Scabies

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What Are Scabies?

Scabies infestations are caused by tiny mites that live under the skin. Only one type of mite is transmitted from human to human. These mites cannot survive off the human body for more than 48 hours, and cannot reproduce off the body. Animal mites occasionally are transmitted to humans but will not live long because they are unable to reproduce on the human body.

How Do You Get Scabies?

Scabies is spread by prolonged direct contact with skin or through shared bedding, towels and clothing of an infested person. This kind of contact may occur in household or day care settings. Scabies is not usually spread among adults in a work setting unless frequent physical handling of people or contaminated articles occurs, such as in a nursing home or hospital. Infestation occurs when female mites burrow under the skin and lay small numbers of eggs each day for several weeks.

Symptoms of a Scabies Infestation

Symptoms include a rash and intense itching that is especially severe at night. The itching and rash are believed to be "allergic" reactions to the mites and may occur away from the burrows themselves. The most common sites for the rash are the folds of skin between fingers, around wrists and elbows, and armpits. Other areas may include knees, waistline, thighs, male genitals, lower portion of buttocks, abdomen, and nipples on women. In infants and young children, the palms, soles, head, neck and face may also be affected.

Itching and rash may first appear from two weeks to two months after coming in contact with infested skin or articles. Symptoms may appear in less than two weeks if the person has had scabies before. The rash caused by scabies does not always look the same and may be hard to diagnose. It can often imitate other types of skin disorders. Scabies can be spread to others from the time a person acquires the mites (before rash appears) until 24 hours after treatment is completed.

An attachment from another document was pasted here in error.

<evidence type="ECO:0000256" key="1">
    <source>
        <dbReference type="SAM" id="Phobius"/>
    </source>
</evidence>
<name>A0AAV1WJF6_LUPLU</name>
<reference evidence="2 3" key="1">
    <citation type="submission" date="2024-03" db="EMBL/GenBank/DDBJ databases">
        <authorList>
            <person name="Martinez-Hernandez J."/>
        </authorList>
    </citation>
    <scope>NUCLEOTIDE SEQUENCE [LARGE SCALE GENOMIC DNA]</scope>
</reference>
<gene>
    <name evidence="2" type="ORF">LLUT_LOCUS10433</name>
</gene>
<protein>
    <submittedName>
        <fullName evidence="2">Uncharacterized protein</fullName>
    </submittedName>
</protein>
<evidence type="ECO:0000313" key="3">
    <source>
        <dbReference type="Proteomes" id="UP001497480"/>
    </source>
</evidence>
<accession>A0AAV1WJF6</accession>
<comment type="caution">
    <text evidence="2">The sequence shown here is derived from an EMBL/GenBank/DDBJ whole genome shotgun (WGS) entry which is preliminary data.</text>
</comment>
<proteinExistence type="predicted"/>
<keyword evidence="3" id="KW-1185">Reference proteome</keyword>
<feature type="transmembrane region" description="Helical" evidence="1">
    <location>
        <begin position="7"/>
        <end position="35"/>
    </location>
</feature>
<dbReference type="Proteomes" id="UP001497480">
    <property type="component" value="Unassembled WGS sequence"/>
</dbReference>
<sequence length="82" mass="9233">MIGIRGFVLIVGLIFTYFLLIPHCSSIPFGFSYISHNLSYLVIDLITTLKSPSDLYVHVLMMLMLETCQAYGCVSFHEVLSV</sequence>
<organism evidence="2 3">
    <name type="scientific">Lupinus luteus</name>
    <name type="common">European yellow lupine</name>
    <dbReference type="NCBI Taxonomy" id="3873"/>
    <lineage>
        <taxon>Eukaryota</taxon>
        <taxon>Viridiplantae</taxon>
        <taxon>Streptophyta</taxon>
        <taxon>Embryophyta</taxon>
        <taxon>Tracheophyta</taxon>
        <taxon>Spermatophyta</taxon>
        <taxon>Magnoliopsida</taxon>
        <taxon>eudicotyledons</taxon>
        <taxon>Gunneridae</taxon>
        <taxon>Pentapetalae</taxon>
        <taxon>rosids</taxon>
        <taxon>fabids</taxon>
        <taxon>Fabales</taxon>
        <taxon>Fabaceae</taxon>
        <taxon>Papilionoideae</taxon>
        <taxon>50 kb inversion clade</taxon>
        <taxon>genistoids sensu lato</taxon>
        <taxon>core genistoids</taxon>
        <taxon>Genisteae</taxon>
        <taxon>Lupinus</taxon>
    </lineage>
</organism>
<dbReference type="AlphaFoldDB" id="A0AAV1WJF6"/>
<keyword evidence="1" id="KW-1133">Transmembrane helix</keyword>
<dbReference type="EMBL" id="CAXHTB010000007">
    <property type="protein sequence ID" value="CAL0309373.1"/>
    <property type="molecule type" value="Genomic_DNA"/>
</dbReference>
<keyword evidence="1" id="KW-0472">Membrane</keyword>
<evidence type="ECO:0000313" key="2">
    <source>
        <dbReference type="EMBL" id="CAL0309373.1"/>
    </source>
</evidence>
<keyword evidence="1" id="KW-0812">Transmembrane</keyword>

Treatment and Control

A physician should be seen if scabies infestation is suspected. If there is a question of scabies, skin scrapings may be done before medication is prescribed. The physician may ask questions about household contacts and their health in order to decide if others need treatment and what medication is appropriate.

Several prescription medications are available from your doctor to effectively control the mites. Most are applied thinly but thoroughly to the entire body from the neck down.

  • Pay particular attention to hands, feet, areas between fingers and toes and under fingernails.
  • In infants and small children, apply medication to face and scalp also, but avoid the area close to the eyes.

It is important to follow the directions on the label of the medication. Some physicians may prescribe more than one treatment with the medication depending on the product used and the severity of the infestation.

Intimate clothing (underwear and pajamas), bedding and towels should be machine washed and dried in hot temperatures after treatment is completed.

Itching and rash may not go away immediately after treatment. These symptoms may last for two weeks to three months after the mites are dead. Ask your physician about medications that will relieve the itching.

Minnesota Department of Health
Section of Acute Disease Investigation and Control, 2001
May be reproduced, unchanged, without permission.

Updated Tuesday, 26-Mar-2013 11:51:09 CDT